Pocket Coil recommendation for someone experiencing lower back pain

Recently purchased a queen size Kinsdon ‘Landmark’, because I was sold on pocket coil and also because it was on sale. I don’t think it is made anymore.

When purchasing I mentioned I wanted a ‘firm’ mattress, and aso needed ‘motion isolation’ since my partner often disturbs my sleep.
When I tested it in store it seemed firm enough (I’m not very heavy at 160lbs)

After using the mattress for 2 weeks now I have mixed feelings.

In general I sleep well, there is great motion isolation but I have started experiencing lower back pain in the mornings!

If I return the mattress, should I stay with the pocket coil design but try and get something ‘firmer’? I’ve read good things about S&F pocket coils.

Hi eco_bach,

In almost all cases, the innersprings … regardless of type … are not the “weak link” of a mattress and most manufacturers have several pocket coil options that can work well for any individual. There are also many different versions of pocket coil (different coil counts, different gauge, zoned or not zoned, different coil shapes, different types of pocket materials, different types of coil attachment, different types of coil layering patterns and many other factors) and one that may be suitable for a particular individual may be completely unsuitable for another depending on the person’s weight, body profile, and sleeping patterns and the rest of the materials in the mattress.

In general though … a pocket coil allows for the use of thinner layers in the comfort layers of a mattress because they are more independent than other types of coil and help with pressure relief more. As you mention, they are also more motion isolating than other types of coils.

The major brands like Stearns and Foster and Kingsdown are a very expensive way to get a good pocket coil and the problem is not so much the quality of the coil but the quality of the materials that are over it. Back issues would normally indicate that the spine is out of alignment because the lower back/pelvis is sinking in too far relative to the rest of the body and this could indicate that the comfort layers are too thick or soft or that the coil gauge in combination with the coil count is not ideal for you (although it could be perfect for others) when used in combination with the comfort layers in that particular mattress. Lower quality materials will also go through an initial softening period which means that what was a"perfect" in a showroom may quickly become too soft in day to day use.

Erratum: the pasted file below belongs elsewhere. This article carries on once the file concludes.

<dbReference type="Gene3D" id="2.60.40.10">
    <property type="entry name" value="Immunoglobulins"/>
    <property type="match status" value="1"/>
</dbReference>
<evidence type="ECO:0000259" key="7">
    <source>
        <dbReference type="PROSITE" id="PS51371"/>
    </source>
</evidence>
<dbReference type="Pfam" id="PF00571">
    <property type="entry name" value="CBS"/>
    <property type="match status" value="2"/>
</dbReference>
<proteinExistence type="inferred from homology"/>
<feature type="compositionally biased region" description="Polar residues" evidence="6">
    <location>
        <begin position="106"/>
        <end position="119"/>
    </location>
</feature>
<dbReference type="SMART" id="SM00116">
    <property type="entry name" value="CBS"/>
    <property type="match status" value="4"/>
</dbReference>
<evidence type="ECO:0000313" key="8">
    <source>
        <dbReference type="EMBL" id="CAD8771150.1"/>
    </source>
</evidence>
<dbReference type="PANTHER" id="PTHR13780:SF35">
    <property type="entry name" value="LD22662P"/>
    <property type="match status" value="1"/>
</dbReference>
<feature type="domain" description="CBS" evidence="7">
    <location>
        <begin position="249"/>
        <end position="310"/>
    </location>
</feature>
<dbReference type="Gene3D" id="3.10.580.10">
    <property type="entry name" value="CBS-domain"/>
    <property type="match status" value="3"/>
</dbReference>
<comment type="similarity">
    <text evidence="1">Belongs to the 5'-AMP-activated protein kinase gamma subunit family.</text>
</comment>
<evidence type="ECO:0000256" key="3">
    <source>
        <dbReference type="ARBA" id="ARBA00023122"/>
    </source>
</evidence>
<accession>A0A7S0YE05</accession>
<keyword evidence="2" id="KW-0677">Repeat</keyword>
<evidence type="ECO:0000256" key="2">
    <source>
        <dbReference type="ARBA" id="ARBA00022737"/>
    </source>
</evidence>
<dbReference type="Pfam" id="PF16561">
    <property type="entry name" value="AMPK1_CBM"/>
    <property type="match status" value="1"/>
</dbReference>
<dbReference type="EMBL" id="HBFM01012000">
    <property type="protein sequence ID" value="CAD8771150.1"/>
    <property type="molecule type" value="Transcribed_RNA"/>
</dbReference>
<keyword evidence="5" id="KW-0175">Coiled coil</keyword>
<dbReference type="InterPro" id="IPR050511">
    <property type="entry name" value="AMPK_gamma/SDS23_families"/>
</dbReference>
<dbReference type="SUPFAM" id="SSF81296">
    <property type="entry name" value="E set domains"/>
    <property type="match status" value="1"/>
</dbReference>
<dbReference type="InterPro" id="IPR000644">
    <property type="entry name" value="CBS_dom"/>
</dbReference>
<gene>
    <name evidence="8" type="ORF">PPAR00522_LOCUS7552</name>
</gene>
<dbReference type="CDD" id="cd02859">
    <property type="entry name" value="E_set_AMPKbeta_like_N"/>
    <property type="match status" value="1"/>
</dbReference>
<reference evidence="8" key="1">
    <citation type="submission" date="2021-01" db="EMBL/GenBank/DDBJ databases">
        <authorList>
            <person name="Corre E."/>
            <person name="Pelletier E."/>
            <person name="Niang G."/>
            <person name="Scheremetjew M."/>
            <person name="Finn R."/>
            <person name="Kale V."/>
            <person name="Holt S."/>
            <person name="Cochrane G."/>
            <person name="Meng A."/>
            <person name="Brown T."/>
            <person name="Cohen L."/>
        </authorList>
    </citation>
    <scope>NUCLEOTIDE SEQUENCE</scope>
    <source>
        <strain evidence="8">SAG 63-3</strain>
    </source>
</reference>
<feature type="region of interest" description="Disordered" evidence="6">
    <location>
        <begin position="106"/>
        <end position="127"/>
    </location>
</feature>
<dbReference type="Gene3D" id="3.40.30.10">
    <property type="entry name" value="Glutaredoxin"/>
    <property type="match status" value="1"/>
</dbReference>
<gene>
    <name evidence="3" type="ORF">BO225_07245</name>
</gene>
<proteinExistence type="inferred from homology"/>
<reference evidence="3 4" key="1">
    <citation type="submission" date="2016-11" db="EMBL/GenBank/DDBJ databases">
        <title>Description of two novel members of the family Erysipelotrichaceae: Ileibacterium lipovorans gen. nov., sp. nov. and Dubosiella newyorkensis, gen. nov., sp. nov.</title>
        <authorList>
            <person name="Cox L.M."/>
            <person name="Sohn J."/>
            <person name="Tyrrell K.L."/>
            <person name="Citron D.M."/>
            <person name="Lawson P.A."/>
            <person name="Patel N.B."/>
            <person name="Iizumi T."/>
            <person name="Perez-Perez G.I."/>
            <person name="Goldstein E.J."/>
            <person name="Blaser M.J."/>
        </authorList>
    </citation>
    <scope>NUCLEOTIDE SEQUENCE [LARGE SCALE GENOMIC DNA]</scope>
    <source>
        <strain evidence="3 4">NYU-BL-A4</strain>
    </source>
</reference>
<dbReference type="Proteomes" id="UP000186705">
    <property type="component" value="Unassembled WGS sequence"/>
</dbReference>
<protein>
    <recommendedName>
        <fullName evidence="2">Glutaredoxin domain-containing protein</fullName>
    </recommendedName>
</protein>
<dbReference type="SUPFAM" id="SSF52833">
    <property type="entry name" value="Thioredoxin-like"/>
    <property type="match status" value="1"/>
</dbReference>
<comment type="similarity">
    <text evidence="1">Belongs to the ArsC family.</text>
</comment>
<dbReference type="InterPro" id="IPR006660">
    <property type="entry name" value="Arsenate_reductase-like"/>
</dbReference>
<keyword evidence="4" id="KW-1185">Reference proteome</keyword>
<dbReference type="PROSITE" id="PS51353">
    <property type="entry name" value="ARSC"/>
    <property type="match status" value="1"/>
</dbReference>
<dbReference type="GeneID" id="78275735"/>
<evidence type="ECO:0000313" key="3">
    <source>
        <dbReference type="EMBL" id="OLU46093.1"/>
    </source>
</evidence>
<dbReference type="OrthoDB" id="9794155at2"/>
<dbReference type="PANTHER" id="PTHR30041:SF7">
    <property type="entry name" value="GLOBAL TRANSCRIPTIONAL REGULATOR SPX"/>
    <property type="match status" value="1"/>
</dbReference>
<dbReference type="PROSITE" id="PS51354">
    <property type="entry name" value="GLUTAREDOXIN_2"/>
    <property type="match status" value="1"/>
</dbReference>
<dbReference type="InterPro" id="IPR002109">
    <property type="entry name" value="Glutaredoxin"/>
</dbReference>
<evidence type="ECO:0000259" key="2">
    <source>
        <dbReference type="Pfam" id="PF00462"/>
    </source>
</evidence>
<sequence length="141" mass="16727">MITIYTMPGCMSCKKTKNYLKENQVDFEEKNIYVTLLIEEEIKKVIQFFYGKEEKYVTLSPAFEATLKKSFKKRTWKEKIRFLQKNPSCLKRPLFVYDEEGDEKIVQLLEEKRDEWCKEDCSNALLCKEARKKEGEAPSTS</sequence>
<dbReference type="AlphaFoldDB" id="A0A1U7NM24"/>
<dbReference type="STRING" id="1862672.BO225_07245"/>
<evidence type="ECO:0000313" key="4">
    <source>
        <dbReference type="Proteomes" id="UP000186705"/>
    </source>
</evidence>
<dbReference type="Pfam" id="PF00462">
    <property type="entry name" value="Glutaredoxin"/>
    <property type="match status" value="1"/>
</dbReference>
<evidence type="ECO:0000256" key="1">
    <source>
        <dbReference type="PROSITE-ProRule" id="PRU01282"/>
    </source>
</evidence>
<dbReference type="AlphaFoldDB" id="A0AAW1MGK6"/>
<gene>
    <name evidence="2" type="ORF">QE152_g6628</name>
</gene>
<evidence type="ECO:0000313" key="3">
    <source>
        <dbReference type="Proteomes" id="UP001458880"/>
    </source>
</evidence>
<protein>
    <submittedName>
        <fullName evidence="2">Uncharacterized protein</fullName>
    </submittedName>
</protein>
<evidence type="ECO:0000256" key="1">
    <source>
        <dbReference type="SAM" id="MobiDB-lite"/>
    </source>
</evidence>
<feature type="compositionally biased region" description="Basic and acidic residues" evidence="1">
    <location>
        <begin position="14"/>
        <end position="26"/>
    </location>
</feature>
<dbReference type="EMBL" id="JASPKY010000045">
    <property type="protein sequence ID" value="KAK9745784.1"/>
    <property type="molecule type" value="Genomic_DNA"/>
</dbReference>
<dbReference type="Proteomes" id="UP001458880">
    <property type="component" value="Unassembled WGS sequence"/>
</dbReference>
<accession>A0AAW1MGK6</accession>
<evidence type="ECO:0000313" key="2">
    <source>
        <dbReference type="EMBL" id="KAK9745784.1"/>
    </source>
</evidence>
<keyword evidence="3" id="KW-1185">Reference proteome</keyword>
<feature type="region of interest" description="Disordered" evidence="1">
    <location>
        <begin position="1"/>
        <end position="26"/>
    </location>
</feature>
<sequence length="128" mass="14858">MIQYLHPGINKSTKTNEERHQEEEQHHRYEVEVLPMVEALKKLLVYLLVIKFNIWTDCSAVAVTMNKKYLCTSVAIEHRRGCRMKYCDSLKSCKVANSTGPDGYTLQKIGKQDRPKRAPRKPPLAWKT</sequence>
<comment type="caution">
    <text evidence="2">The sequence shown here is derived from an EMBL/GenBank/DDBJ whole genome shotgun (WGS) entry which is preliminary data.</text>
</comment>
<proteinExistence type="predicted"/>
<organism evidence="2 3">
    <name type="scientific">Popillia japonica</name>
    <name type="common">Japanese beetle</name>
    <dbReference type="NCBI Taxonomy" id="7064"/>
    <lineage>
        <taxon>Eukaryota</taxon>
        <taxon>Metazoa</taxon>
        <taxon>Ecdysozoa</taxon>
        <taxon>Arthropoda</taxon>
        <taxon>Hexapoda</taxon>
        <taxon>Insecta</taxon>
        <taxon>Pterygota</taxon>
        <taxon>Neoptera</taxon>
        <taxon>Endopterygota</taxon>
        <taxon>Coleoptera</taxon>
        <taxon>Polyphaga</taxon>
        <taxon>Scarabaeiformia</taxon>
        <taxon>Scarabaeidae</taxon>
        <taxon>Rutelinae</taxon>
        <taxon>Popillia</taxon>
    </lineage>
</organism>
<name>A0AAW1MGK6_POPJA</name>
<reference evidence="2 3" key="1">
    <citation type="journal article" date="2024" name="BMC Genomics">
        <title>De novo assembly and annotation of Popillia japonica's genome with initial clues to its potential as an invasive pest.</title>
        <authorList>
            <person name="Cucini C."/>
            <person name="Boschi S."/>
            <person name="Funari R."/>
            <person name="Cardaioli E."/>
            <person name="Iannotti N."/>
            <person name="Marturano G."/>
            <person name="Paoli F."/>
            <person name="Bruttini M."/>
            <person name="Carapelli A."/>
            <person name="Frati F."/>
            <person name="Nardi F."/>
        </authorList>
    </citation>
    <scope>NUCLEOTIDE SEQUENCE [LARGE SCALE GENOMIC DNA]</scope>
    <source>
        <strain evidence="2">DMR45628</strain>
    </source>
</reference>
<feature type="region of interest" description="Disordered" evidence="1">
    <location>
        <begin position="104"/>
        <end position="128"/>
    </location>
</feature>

In general I would tend to stay away from the major brands or for that matter any mattress where the layers of the mattress are not known because knowing what is over the coils can be more important than the coils themselves. they can be a very expensive way to buy “cheap foam” or “unknown foam” which comes with the coils they use.

While Stearns and Foster (Sealy) is known for good coils … like all the major brands they are also known for using lower quality or unknown quality foams in the layers over the coils (compared to most local or smaller brands) and charging too much for them and this is the thing that needs to be known to make any meaningful comparisons between mattresses. They can be a very expensive way to buy lower quality foam regardless of the coils used. While higher quality coils can make a good base for mattress surgery (cutting open the mattress and replacing the lower quality foam with better materials when the foam layers fail) because the coils will outlast the comfort layers … it’s not a great idea to pay the price to buy one for this reason and it’s usually much better to buy a mattress which uses better quality or at least known quality foam and materials in every layer of the mattress so you are buying a mattress based on knowing the quality of the materials in it rather than paying for the label that is on it.